The original predecessor section to N.Y. Ins. Law § 2324 was N.Y. Ins. Law § 65, which was first enacted in 1911 as a result of the findings of the Merritt Legislative Investigating Committee (the "Merritt Committee"). The Merritt Committee was formed to study fraudulent and abusive practices in the fire and casualty insurance fields. One perceived abuse was the practice of rebating whereby agents, eager to secure business, would arrange to refund to certain insureds a portion of the commission to which the agent would otherwise be entitled. This practice led to a situation where bigger customers would receive, in effect, a lower total price for insurance to that of smaller customers, yet no such differential would be evidenced on the face of the policy or contract. A letter dated June 16, 1911 from the Superintendent of Insurance to William Church Osborn, Counsel to the Governor, expressing the Department’s support of the legislation enacting Section 65, stated as follows:

Rebating is an existing evil in the Fire and Casualty fields, particularly where the risk is large. Thus, a large insurer gets a benefit; in other words, in effect a lower rate than is possible to a small insurer. This bill is intended to reach such evil.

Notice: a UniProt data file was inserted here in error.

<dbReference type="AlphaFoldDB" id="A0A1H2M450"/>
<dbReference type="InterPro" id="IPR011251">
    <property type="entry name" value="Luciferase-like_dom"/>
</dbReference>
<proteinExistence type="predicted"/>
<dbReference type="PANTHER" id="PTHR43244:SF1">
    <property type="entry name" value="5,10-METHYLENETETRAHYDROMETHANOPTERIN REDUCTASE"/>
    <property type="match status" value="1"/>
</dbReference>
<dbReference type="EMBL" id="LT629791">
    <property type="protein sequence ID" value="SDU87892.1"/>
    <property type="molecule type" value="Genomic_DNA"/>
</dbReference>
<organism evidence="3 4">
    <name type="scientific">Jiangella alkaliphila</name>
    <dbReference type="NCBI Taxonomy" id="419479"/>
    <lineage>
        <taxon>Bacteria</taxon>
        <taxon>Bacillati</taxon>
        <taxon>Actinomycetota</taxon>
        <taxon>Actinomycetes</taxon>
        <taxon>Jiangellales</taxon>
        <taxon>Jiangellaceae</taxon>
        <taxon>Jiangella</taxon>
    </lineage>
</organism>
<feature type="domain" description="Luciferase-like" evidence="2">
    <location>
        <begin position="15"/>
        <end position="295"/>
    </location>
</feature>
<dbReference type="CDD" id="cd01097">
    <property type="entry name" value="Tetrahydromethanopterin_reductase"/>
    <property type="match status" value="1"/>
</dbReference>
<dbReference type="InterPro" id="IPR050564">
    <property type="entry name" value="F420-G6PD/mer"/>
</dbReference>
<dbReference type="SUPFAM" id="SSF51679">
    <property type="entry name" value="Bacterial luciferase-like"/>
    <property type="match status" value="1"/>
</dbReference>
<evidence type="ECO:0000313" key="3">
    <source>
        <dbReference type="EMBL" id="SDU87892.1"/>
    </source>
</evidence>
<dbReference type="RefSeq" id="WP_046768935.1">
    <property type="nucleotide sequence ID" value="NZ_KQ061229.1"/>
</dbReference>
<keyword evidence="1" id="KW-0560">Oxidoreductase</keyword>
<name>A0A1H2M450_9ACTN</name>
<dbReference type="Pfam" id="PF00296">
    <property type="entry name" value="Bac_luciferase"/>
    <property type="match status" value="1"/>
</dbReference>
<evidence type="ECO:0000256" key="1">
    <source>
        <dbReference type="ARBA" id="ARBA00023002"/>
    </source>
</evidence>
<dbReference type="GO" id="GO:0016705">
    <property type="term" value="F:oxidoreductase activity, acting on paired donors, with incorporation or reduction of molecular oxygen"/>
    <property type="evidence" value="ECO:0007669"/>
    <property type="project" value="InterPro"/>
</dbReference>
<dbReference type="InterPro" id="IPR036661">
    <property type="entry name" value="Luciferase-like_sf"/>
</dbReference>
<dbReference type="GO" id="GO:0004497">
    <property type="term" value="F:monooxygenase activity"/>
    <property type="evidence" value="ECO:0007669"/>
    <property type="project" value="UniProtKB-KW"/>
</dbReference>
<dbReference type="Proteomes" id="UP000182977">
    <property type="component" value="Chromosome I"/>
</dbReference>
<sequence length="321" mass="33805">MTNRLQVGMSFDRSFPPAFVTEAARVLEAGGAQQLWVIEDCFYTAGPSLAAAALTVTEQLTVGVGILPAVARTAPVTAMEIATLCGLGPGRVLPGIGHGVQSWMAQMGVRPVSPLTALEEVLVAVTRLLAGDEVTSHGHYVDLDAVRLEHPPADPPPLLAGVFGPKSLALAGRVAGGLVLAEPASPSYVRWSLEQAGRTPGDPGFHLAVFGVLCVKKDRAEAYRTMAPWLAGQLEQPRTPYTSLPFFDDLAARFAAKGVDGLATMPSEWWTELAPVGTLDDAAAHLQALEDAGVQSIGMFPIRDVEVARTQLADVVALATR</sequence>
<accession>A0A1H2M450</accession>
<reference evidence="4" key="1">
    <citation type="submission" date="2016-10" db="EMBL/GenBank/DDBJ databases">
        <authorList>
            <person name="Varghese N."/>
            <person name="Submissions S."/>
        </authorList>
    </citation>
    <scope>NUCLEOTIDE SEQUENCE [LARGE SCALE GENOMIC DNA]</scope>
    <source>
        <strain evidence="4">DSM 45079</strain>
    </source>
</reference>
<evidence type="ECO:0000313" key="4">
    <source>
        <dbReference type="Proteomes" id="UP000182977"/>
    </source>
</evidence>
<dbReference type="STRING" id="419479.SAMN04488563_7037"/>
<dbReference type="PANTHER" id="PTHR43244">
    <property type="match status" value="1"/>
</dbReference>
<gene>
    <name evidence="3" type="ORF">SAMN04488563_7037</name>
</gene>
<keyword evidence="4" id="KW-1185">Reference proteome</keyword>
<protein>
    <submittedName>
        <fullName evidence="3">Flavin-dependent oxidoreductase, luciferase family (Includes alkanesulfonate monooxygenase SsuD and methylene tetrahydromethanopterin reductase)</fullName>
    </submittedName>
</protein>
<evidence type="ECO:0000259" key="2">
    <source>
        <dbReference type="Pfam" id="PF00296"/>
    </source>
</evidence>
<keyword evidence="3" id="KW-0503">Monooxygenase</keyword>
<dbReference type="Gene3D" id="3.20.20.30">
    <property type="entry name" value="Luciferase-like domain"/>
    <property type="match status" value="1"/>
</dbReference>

Nowhere in the report of the Merritt Committee nor in any of the legislative materials available regarding Section 65 (or the subsequent amendments thereof) is there any discussion or consideration of any purpose for the statute beyond the prevention of the practice whereby a broker or agent (either directly or indirectly) arranges to obtain business through the refund or rebating to a customer of a portion of its commission. The conclusion that the statute (or its successors) was also intended to apply to a situation such as that presented by the instant inquiries is unsupported by the legislative history.